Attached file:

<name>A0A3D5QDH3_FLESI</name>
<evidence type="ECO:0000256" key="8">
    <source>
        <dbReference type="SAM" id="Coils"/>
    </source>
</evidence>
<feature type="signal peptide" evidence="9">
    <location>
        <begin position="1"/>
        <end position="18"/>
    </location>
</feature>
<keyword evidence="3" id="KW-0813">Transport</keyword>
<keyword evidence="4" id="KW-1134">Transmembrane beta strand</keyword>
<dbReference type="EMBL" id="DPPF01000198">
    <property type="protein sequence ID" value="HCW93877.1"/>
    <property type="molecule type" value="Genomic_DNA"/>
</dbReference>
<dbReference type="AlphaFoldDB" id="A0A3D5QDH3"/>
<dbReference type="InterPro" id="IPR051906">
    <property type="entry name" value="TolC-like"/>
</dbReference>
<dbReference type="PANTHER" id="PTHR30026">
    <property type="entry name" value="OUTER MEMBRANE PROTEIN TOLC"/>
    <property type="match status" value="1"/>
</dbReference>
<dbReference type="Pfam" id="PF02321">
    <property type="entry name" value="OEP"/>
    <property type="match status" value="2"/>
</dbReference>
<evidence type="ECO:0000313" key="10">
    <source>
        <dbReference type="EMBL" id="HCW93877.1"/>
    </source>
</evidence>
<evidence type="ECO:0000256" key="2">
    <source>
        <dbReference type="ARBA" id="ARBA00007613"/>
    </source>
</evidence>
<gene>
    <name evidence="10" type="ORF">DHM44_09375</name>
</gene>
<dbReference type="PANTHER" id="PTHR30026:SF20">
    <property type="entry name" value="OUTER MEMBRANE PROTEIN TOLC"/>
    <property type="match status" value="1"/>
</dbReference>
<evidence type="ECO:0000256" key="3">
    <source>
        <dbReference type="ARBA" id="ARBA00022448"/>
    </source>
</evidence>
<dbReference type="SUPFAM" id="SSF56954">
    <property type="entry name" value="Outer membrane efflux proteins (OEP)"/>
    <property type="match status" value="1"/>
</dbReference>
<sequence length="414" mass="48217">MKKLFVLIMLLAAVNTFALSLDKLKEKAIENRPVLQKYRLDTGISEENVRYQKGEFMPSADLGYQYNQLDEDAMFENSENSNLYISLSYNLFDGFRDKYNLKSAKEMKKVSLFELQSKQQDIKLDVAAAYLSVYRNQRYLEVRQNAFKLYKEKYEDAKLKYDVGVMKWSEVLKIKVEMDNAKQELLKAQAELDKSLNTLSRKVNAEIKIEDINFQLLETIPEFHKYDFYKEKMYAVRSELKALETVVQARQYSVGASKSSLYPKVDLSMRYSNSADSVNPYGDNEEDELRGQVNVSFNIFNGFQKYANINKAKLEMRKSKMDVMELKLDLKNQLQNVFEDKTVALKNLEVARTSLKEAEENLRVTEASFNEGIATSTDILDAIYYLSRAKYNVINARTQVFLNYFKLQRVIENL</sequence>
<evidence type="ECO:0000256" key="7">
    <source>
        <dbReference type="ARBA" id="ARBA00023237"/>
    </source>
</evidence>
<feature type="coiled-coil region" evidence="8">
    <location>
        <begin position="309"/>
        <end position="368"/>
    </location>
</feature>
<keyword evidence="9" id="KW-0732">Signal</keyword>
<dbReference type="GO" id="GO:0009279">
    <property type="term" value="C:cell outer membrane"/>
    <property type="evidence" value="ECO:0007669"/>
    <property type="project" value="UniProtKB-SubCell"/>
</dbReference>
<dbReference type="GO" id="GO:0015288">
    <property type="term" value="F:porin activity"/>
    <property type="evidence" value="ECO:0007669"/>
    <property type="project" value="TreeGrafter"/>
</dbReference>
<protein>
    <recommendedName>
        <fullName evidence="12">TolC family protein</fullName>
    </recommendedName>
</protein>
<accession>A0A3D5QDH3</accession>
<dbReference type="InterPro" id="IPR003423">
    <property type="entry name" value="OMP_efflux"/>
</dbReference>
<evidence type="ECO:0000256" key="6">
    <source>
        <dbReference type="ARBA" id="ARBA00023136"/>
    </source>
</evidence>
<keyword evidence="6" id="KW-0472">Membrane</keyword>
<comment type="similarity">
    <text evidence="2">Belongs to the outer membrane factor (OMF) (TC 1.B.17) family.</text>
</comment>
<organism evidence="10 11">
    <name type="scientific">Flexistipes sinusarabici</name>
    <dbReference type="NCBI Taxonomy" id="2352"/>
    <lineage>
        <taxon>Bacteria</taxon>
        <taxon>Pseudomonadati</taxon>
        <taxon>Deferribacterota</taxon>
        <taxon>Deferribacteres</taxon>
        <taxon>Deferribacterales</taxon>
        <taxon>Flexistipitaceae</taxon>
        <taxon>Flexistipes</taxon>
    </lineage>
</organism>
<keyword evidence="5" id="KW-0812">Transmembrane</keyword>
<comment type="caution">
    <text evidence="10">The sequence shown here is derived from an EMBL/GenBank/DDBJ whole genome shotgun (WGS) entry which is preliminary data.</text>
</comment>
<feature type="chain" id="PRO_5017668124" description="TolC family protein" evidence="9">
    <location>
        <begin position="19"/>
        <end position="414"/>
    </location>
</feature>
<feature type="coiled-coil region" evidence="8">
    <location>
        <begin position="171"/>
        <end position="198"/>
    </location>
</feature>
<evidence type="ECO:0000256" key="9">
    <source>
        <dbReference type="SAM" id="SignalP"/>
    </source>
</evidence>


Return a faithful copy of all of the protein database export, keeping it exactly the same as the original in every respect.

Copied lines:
<name>A0A3D5QDH3_FLESI</name>
<evidence type="ECO:0000256" key="8">
    <source>
        <dbReference type="SAM" id="Coils"/>
    </source>
</evidence>
<feature type="signal peptide" evidence="9">
    <location>
        <begin position="1"/>
        <end position="18"/>
    </location>
</feature>
<keyword evidence="3" id="KW-0813">Transport</keyword>
<keyword evidence="4" id="KW-1134">Transmembrane beta strand</keyword>
<dbReference type="EMBL" id="DPPF01000198">
    <property type="protein sequence ID" value="HCW93877.1"/>
    <property type="molecule type" value="Genomic_DNA"/>
</dbReference>
<dbReference type="AlphaFoldDB" id="A0A3D5QDH3"/>
<dbReference type="InterPro" id="IPR051906">
    <property type="entry name" value="TolC-like"/>
</dbReference>
<dbReference type="PANTHER" id="PTHR30026">
    <property type="entry name" value="OUTER MEMBRANE PROTEIN TOLC"/>
    <property type="match status" value="1"/>
</dbReference>
<dbReference type="Pfam" id="PF02321">
    <property type="entry name" value="OEP"/>
    <property type="match status" value="2"/>
</dbReference>
<evidence type="ECO:0000313" key="10">
    <source>
        <dbReference type="EMBL" id="HCW93877.1"/>
    </source>
</evidence>
<evidence type="ECO:0000256" key="2">
    <source>
        <dbReference type="ARBA" id="ARBA00007613"/>
    </source>
</evidence>
<gene>
    <name evidence="10" type="ORF">DHM44_09375</name>
</gene>
<dbReference type="PANTHER" id="PTHR30026:SF20">
    <property type="entry name" value="OUTER MEMBRANE PROTEIN TOLC"/>
    <property type="match status" value="1"/>
</dbReference>
<evidence type="ECO:0000256" key="3">
    <source>
        <dbReference type="ARBA" id="ARBA00022448"/>
    </source>
</evidence>
<dbReference type="SUPFAM" id="SSF56954">
    <property type="entry name" value="Outer membrane efflux proteins (OEP)"/>
    <property type="match status" value="1"/>
</dbReference>
<sequence length="414" mass="48217">MKKLFVLIMLLAAVNTFALSLDKLKEKAIENRPVLQKYRLDTGISEENVRYQKGEFMPSADLGYQYNQLDEDAMFENSENSNLYISLSYNLFDGFRDKYNLKSAKEMKKVSLFELQSKQQDIKLDVAAAYLSVYRNQRYLEVRQNAFKLYKEKYEDAKLKYDVGVMKWSEVLKIKVEMDNAKQELLKAQAELDKSLNTLSRKVNAEIKIEDINFQLLETIPEFHKYDFYKEKMYAVRSELKALETVVQARQYSVGASKSSLYPKVDLSMRYSNSADSVNPYGDNEEDELRGQVNVSFNIFNGFQKYANINKAKLEMRKSKMDVMELKLDLKNQLQNVFEDKTVALKNLEVARTSLKEAEENLRVTEASFNEGIATSTDILDAIYYLSRAKYNVINARTQVFLNYFKLQRVIENL</sequence>
<evidence type="ECO:0000256" key="7">
    <source>
        <dbReference type="ARBA" id="ARBA00023237"/>
    </source>
</evidence>
<feature type="coiled-coil region" evidence="8">
    <location>
        <begin position="309"/>
        <end position="368"/>
    </location>
</feature>
<keyword evidence="9" id="KW-0732">Signal</keyword>
<dbReference type="GO" id="GO:0009279">
    <property type="term" value="C:cell outer membrane"/>
    <property type="evidence" value="ECO:0007669"/>
    <property type="project" value="UniProtKB-SubCell"/>
</dbReference>
<dbReference type="GO" id="GO:0015288">
    <property type="term" value="F:porin activity"/>
    <property type="evidence" value="ECO:0007669"/>
    <property type="project" value="TreeGrafter"/>
</dbReference>
<protein>
    <recommendedName>
        <fullName evidence="12">TolC family protein</fullName>
    </recommendedName>
</protein>
<accession>A0A3D5QDH3</accession>
<dbReference type="InterPro" id="IPR003423">
    <property type="entry name" value="OMP_efflux"/>
</dbReference>
<evidence type="ECO:0000256" key="6">
    <source>
        <dbReference type="ARBA" id="ARBA00023136"/>
    </source>
</evidence>
<keyword evidence="6" id="KW-0472">Membrane</keyword>
<comment type="similarity">
    <text evidence="2">Belongs to the outer membrane factor (OMF) (TC 1.B.17) family.</text>
</comment>
<organism evidence="10 11">
    <name type="scientific">Flexistipes sinusarabici</name>
    <dbReference type="NCBI Taxonomy" id="2352"/>
    <lineage>
        <taxon>Bacteria</taxon>
        <taxon>Pseudomonadati</taxon>
        <taxon>Deferribacterota</taxon>
        <taxon>Deferribacteres</taxon>
        <taxon>Deferribacterales</taxon>
        <taxon>Flexistipitaceae</taxon>
        <taxon>Flexistipes</taxon>
    </lineage>
</organism>
<keyword evidence="5" id="KW-0812">Transmembrane</keyword>
<comment type="caution">
    <text evidence="10">The sequence shown here is derived from an EMBL/GenBank/DDBJ whole genome shotgun (WGS) entry which is preliminary data.</text>
</comment>
<feature type="chain" id="PRO_5017668124" description="TolC family protein" evidence="9">
    <location>
        <begin position="19"/>
        <end position="414"/>
    </location>
</feature>
<feature type="coiled-coil region" evidence="8">
    <location>
        <begin position="171"/>
        <end position="198"/>
    </location>
</feature>
<evidence type="ECO:0000256" key="9">
    <source>
        <dbReference type="SAM" id="SignalP"/>
    </source>
</evidence>